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Discussion Starter · #1 ·
Hi everybody!
Me and my husband recently (about 2 weeks ago) brought our first goats home.
A 3 Year old Alpine and a 7 months old boer- nubian mix, both have horns. We are also (short-term) taking care of a 3rd goat, she is the 7 month old daughter of our Alpine and her dad is unknown. Id like to ask a couple of questions that have come up.

1. We live in the desert and Binki the doeling who isn't ours, has no horns. We love taking them for walks and hikes. Is it okay for her to be out in the heat? She is panting a lot but other than that she seems to be just fine.

2. Our Alpine has come to us with horribly overgrown hooves. My husband has been looking up on how to trim hooves but we feel insecure about it. Do you suggest just doing it since she is very tame or going to vet so we can watch before we attempt it by our self?

3. Our pen is about 1000 square feet plus about 100 square feet of inside space, is that enough?

4.We put a little seesaw that we build goat proof in there so they have somewhere to play when we aren't there, they also like playing king on the hill on a turned around horse food trough. What else can we make for them to play with (please take in account that two of them have their horns.)

4. In our little goat hut we have cedar wood bedding, how often are we supposed to change that? We have them inside during the night since their is predators here, they also like to hang out in there sometimes...

5. On our walks we have just left them loose and they stick close to us, but now we want to leash train them and experience some problems. The Alpine is great with some treats she walks just fine. But the little boer-nubian mix is a little anxious is that okay?

6. We feed them about a flake of alfalfa a day plus some oats and some fresh weeds, are we feeding enough? None of them is pregnant or being milked.

7. As treats we give them oats grinded up a, with apples, carrots etc. whole wheat flower, molasses and some apple juice. Are the molasses okay for them? I know goat chow has it but still.

Thanks in advance for any answers. We are open for any suggestions, ideas or opinions!!!!
 

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1.) She is fine if she is out in the heat, as long as all she is doing in panting. Just make sure that she has shade inside her shelter or a tree that can give her shade.

2.)Depends how overgrown they are, do you have a picture/

3.)Yes that is enough :)

4.)Look for a large cable spool on craigs list or something like a table that they can jump on. Ramp may help as well

5.)Yep, thats fine :) Just make sure to be strict when training him so that he knows who is in charge

6.)Yep! I know people who dont even feed grain except for prgnant does, kids, and bucks in rut. Continuing the grain is fine though just make sure they dont get to fat lol

7.)Yes! molassas is perfect for treats. Many people use molassas in water for pregnant does because they love it!
 

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Yes Dear Goat Farm
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Sounds like you have a pretty good start, the only thing I would change is the cedar bedding, the scent from the cedar can be harsh on an animals lungs.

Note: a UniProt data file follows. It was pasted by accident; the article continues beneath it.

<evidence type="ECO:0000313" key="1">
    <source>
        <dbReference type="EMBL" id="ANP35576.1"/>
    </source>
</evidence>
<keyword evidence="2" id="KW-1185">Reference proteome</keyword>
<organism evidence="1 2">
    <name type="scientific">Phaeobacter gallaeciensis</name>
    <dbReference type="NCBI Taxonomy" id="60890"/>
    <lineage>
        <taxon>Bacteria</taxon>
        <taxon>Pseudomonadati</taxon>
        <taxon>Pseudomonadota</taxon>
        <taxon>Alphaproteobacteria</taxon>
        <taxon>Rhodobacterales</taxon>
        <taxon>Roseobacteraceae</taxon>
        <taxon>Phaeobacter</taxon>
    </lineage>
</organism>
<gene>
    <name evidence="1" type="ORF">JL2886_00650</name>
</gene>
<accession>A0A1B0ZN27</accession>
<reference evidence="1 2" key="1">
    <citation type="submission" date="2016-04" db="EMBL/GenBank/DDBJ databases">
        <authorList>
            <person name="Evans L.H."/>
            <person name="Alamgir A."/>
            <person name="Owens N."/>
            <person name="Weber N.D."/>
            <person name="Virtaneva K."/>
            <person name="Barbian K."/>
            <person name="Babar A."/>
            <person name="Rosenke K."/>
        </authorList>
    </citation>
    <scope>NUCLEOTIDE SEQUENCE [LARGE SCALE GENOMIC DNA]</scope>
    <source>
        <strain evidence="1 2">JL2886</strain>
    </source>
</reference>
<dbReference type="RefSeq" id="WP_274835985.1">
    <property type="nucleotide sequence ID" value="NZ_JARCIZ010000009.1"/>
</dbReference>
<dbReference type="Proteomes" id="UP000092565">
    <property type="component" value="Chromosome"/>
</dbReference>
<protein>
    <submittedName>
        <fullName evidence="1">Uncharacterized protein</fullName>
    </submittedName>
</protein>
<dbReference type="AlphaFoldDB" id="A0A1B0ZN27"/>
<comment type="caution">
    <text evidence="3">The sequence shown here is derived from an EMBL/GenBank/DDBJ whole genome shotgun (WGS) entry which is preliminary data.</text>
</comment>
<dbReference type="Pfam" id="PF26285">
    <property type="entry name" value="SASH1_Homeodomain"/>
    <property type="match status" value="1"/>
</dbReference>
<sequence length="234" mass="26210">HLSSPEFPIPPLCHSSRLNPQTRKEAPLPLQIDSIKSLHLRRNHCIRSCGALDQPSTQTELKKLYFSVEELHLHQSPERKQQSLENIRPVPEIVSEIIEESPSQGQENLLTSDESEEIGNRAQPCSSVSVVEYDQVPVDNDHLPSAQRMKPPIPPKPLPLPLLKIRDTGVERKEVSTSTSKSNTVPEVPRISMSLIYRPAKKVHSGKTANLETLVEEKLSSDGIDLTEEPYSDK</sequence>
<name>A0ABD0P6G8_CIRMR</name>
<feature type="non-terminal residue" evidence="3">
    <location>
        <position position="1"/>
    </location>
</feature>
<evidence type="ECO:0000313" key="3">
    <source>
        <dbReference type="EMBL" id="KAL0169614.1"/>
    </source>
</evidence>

For the one with overgrown hooves, if you post a picture here on TGS, someone can give you tips on how to fix them. It's really not that hard once you get over the "first time jitters". If you look on YouTube you can find all sorts of videos on trimming a goats hooves. Just watch a few videos, take your time, and trim away.
 

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Discussion Starter · #4 ·
Thank you guys! I am impressed on how quick you get answers here!!!!
I will take a picture of the overgrown hooves in the morning!
What bedding do you suggest? Just Hay?
 

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Yes Dear Goat Farm
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Yep, same here, just straw down nice and thick. And of course, all the stemmy bits of hay they won't eat. Mine are inside at night and outside during the day.

I probably don't clean mine often enough, but every few days I remove any areas where the straw is wet and sift the berries out of the dry areas. I add new straw when it gets thin and strip everything out and re-bed as needed.

If you get cold winters, instead of stripping out the old stuff, just pick out the wettest areas and add a new layer of clean straw on top. The lower layers will start to compost and will add a bit of natural warmth under them when they lay down.
 

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Discussion Starter · #7 ·
pictures of hooves

Sounds like you have a pretty good start, the only thing I would change is the cedar bedding, the scent from the cedar can be harsh on an animals lungs.

For the one with overgrown hooves, if you post a picture here on TGS, someone can give you tips on how to fix them. It's really not that hard once you get over the "first time jitters". If you look on YouTube you can find all sorts of videos on trimming a goats hooves. Just watch a few videos, take your time, and trim away.
heres the pictures they are pretty awful do you think we should trim that or get the vet to?
 

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Yes Dear Goat Farm
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I think you can do those just fine. Slide one blade of you trimmers under that folded over flappy bit of hoof wall and snip it off, then just start at the toe and snip a little layer at a time until you start to see pinker flesh of the sole. Then nip the soft heal part down to the same level as the toe.

This video is a bit long but he tells you the why's along with the how's, and is from OSU.

Just search "trimming overgrown goat hooves" and you'll find all kinds of videos.
 
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